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Lack of transparency is hindering AI adoption in healthcare

A new study investigating the reasons behind slow AI adoption in the healthcare sector has revealed users are reluctant to place the same levels of trust in machines as they are in human healthcare providers, because they do not understand how the technology works.

The research, conducted by Dr. Romain Cadario at the Rotterdam School of Management Erasmus University, alongside Dr Chiari Longoni and Professor Carey Morewedge at Boston University Questrom School of Business, reviewed the importance of technology transparency when urging consumers to adopt AI-enabled healthcare technologies, such as healthcare apps and other monitors, into their day to day lives.

Dr Cadario says,“Artificial intelligence is revolutionising the healthcare industry, offering services at a cost and scale that makes healthcare more accessible and affordable to more patients in both developed and developing countries. Many AI-driven diagnosis can perform comparably or even better than human specialists, as well providing easier access to information for patients outside of clinical settings via smart devices. However, the clarity of these benefits is often matched by the opacity with which they are delivered, which presents a major barrier to their adoption.”

By conducting five online experiments with a sample of 2,699 American citizens, the study revealed that consumers wrongly believe that they can better understand decisions made by human healthcare providers than any comparable decisions made by their AI-led healthcare counterparts, even when they lack any level of insight into how algorithmic and human providers make medical decisions.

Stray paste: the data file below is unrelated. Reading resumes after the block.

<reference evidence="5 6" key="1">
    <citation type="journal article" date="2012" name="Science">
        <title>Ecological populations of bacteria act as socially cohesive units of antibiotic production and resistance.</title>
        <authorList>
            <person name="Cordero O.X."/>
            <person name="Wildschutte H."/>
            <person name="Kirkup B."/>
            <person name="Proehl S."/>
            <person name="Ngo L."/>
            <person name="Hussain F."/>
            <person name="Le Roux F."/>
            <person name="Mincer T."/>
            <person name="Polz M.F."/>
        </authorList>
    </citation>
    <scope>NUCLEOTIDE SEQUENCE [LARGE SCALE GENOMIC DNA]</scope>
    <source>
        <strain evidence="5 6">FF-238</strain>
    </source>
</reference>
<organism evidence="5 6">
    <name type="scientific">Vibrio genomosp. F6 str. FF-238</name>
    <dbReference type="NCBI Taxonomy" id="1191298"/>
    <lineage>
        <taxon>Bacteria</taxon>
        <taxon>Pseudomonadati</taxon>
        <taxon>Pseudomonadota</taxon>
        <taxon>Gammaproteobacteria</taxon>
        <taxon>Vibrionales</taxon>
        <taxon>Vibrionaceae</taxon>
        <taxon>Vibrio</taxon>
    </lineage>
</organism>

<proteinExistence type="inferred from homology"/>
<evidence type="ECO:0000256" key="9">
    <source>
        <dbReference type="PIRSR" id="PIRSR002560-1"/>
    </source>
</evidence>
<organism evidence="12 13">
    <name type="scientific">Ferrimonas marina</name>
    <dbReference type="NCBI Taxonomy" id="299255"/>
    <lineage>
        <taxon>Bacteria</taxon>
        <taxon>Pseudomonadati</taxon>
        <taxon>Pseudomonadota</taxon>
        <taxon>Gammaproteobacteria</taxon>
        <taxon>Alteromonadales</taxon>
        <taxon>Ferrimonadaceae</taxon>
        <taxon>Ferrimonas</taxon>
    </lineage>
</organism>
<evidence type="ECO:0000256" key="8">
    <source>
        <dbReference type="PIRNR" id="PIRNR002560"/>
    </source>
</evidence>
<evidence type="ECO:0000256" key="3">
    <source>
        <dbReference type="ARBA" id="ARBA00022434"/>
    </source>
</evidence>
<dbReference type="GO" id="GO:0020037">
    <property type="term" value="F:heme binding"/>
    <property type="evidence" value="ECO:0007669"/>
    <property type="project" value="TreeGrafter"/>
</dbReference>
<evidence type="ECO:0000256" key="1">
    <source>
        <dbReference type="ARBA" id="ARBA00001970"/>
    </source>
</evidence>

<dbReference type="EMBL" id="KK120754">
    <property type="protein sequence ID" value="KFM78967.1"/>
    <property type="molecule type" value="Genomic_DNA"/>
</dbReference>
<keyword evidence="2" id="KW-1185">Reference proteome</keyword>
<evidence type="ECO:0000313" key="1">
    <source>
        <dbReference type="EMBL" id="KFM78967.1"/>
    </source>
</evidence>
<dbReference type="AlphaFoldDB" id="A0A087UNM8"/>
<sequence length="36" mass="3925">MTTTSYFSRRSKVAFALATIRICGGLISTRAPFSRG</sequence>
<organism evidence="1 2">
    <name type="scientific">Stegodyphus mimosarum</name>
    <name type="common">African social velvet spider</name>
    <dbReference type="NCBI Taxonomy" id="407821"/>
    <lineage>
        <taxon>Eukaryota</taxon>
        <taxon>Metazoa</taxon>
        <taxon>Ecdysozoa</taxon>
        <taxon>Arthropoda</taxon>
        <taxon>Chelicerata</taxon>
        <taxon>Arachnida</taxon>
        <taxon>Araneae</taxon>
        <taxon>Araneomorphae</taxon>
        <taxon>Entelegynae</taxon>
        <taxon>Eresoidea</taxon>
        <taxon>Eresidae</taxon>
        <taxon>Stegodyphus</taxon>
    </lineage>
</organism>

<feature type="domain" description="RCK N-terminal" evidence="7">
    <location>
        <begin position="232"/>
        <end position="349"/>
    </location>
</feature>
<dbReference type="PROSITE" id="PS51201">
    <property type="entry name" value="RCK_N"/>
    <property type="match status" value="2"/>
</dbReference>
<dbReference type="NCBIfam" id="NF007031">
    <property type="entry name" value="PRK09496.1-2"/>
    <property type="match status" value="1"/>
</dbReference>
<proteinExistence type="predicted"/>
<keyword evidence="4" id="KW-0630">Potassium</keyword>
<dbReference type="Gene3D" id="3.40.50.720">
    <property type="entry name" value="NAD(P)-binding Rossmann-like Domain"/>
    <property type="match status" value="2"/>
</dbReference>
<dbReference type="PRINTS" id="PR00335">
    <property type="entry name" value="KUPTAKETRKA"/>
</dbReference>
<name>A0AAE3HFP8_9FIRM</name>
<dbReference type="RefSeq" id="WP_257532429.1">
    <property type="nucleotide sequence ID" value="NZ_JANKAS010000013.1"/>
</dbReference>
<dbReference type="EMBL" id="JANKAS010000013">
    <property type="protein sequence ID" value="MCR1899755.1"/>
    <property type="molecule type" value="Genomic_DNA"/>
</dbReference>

Dr Cadario says,“In one experiment, for instance, we randomly assigned a group of participants to self-assess how well they felt they understood the process by which human provider or an algorithmic provider triages potentially cancerous skin lesions through visual inspection. We then assigned another group to take a test measuring their actual understanding of his process and compared the responses of the two groups. We found that participants consistently claimed lower subjective understanding for medical decisions made by algorithmic providers—even though their objective understanding of both AI and human practitioner decision making was the same.”

The researchers say this lack of transparency has led to consumers viewing healthcare AI as an indecipherable “black box”, making them less likely to make use of such services. Concerningly, the researchers say this perspective has also hindered AI adoption and implementation by decision-makers within the healthcare sector as they too are commonly in the dark about how such systems work, thus remaining unsure of its benefits and unlikely to invest.

Dr Cadario and his colleagues advocate for AI providers and the healthcare services that use them to do a better job of providing clarity to consumers, to help boost trust and improve uptake.

A further experiment conducted by the team indicated that such simple steps can hold significant benefits. Using Google Ads, the researchers discovered that an advertisement for a skin cancer diagnosis application that explained how its algorithm worked had a higher click-through rate than the same ad ran without the explanation received.

The study’s findings are particularly significant as ethicists and policymakers argue that patients have a right to understand how decisions are made on their behalf, and as bodies such as the UN, the American Medical Association and the UK’s National Health Service all debate the ways and means for which AI adoption can meet ethical standards in healthcare.

Dr Cadario says,“Transparency provides multiple benefits to patients, providers, healthcare systems, and firms delivering healthcare services. Our results illustrate how transparency facilitates patient adoption and can reduce patient resistance to medical artificial intelligence, critical psychological barriers to meeting patient needs given the current surge in healthcare demand.”

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